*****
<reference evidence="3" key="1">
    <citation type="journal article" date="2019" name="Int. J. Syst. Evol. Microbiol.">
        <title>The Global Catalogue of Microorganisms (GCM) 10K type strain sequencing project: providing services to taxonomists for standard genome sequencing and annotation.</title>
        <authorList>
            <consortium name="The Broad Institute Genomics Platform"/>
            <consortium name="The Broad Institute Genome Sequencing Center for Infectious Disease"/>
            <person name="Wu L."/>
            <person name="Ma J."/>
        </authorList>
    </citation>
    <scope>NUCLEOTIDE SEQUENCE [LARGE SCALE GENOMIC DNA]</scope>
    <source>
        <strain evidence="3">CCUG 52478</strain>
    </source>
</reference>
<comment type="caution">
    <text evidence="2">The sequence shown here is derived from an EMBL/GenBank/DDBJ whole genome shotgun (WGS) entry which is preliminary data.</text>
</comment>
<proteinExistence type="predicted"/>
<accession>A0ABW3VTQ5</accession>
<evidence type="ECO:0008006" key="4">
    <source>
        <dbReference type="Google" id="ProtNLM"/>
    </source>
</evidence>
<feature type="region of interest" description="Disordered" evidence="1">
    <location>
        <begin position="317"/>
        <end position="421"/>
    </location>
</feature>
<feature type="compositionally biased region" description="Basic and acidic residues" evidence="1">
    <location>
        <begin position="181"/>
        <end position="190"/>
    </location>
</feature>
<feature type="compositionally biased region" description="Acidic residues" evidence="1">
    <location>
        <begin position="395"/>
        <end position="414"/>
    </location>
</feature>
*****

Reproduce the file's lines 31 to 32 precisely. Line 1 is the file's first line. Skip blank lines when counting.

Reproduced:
</feature>
<feature type="compositionally biased region" description="Basic and acidic residues" evidence="1">